|Trim Size / Pages||9.3 x 6.4 in / 336|
An original and innovative examination of the continent—and its culture—that was the epicenter of the world for almost five centuries.
European history is deeply embedded in the global civilization that has emerged in the 21st century. More than two thirds of today’s nations were once European colonies or protectorates. Europe’s legacy is evident in the trajectory of the United States and has influenced aspiring hegemonic powers like China. For centuries, Europe was the heart and soul of the West, and European powers enjoyed unprecedented global hegemony, not only by military and economic means, but also through their influence on politics and culture. The rise and fall of the European era of world supremacy constitutes one of the most epic histories of all time. ere were the extraordinary changes of the Renaissance and its aftermath, which marked the beginning of Europe's imposition of itself over other civilizations, but it was Columbus’s “discovery” of America that provided the key to its meteoric rise. Spain and Portugal would form the first global empires, closely followed by Holland, Britain, France and Russia. Following the exploits of navigators like Vasco da Gama and Captain Cook, the conquistador Hernan Cortes, missionary Henry Livingstone and others, Europa reveals the origins of Europe’s rapid expansion, which was then expanded upon further by millions of Europeans migrants, who spread their culture and values. MacLennan also reveals how statesmen, scientists, inventors, philosophers, writers, and revolutionaries were responsible for transforming the continent into a civilization that inspired universal attraction. Even into the twentieth century, after reaching the nadir of imperial decline and self- destruction, Europe has once again become a global trendsetter.
Julio MacLennan has been Santander Iberian and European Studies Fellow at St. Antony’s College, Oxford, and Prince of Asturias Visiting Professor at Tufts University and Fletcher School of Diplomacy in Boston, among other academic posts in the United States, United Kingdom, and Spain. He is currently the Director of the Cervantes Institute in London.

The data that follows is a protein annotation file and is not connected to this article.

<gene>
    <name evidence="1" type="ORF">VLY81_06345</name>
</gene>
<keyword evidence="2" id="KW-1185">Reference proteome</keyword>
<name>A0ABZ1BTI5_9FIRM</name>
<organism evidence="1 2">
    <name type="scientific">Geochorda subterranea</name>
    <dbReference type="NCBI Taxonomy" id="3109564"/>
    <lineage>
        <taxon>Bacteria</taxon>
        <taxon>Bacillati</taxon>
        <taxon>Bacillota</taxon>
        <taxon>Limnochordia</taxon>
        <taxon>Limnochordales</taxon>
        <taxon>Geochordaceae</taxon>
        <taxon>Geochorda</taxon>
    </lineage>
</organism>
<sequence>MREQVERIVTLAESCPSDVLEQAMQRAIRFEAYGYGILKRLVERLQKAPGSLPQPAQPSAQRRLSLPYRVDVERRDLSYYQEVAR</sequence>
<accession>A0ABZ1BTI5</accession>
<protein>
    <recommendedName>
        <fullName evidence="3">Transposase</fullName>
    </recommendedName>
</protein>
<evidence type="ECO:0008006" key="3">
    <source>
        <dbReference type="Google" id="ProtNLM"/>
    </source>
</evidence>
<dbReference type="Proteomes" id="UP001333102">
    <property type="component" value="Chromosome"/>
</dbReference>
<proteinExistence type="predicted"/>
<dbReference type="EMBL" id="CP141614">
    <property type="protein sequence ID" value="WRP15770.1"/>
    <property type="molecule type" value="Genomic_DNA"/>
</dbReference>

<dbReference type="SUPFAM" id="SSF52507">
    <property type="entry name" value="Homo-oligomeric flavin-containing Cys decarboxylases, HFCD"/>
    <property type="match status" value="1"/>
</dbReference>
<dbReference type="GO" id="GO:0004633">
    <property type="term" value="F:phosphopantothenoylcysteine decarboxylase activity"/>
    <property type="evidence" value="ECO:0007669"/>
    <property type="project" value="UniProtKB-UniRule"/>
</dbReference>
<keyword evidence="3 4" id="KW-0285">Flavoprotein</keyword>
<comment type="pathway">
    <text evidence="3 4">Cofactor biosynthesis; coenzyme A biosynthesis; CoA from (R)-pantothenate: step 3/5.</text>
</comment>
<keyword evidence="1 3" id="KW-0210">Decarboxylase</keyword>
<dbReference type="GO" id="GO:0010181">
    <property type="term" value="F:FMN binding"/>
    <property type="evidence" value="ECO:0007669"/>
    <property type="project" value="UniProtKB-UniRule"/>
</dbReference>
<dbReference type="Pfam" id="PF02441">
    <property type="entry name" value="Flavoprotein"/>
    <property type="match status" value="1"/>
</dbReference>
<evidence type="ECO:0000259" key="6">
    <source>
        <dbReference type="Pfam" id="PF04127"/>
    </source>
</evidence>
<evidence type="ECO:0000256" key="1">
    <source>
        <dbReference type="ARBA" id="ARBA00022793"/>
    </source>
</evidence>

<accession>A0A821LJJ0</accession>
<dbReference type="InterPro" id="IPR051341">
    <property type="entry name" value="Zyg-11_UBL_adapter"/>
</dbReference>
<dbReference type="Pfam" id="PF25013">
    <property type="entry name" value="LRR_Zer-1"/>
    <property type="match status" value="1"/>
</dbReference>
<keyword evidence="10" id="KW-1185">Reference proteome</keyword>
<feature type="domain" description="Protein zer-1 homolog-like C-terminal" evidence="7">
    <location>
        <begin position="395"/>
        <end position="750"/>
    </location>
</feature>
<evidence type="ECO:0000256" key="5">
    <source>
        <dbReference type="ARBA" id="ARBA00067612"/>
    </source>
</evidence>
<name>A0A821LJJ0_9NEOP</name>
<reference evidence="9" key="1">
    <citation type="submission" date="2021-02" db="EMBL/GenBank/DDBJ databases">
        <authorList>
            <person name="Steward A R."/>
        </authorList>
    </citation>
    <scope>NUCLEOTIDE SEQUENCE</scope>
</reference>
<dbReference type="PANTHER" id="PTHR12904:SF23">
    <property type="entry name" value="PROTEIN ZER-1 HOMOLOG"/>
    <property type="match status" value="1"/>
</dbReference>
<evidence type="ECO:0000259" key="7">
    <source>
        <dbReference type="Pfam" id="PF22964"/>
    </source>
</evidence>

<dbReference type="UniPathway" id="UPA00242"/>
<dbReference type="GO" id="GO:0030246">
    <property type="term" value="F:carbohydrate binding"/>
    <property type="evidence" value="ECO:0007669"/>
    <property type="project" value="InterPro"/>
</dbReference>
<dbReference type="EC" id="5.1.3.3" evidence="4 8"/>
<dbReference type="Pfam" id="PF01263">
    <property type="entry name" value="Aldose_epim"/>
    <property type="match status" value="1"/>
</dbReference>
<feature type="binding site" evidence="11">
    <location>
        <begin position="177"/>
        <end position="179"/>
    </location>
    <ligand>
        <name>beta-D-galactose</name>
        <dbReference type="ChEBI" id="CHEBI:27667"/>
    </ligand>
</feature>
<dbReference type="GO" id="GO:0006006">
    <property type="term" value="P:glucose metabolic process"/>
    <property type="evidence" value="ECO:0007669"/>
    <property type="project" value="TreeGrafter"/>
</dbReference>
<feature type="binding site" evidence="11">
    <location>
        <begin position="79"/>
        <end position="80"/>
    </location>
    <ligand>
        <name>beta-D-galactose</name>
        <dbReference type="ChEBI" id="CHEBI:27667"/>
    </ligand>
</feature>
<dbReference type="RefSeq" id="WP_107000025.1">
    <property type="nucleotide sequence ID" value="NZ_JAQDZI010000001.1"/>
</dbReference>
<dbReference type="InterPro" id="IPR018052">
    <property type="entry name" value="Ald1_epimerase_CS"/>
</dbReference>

“Masterful. This book will be a welcome addition to the bookshelf of both World and American historians. Do not miss it.” Carolina Chronicles Magazine
“MacLennan traces the influence of European culture through immigration, colonialism in Africa, and intellectual migration and exile after the world wars. A well-supported, wide-ranging history of the Western world.” Kirkus Reviews
“A study of the continent’s outsized political, socioeconomic, and intellectual influence on the rest of the world. MacLennan’s book is chock-full of interesting facts and observations.” Publishers Weekly
“An epic narrative exceptional in interpretive breadth. Beginning with the Renaissance, readers contemplate the planet-transforming influence of Europe’s unprecedented curiosity and ambition, manifested in innovations in art, science, philosophy, and governance, exported through trade and colonization. Even readers resistant to MacLennan’s Eurocentric perspective will learn much here about a singularly dynamic continent.” Booklist (starred)
“Learned, often persuasive, and a tincture for Western cynicism. This broad-strokes, big-claims history will appeal to fans of Jared Diamond.” Library Journal
“Julio Crespo MacLennan's wide-ranging and deeply learned examination of the origins and contemporary importance of Europe in world history makes a valuable vademecum for the post-Brexit world. This book helps restore an accurate narrative of Europe's contribution to the modern world at a time when its recent history is being distorted for political ends.” Paul Preston, Professor of International History, London School of Economics
“In this salutary book, Julio Crespo MacLennan restores an endangered species of truth: Europe’s influence in the last half-millennium has made our world what it is—still as richly diverse as ever, but rippled with genes, ideas, institutions, practices, biota, and material culture that Europeans spread across oceans and continents. The author does not conceal the evils that accompanied exchange, but the balance appears more constructive than destructive, more life-enhancing than life-destroying. Europe—if Europeans can overcome their abiding nationalisms and self-interest—can still be good for the rest of the world.” Felipe Fernandez-Armesto, William P. Reynolds Chair for Mission in Arts and Letters, University of Notre Dame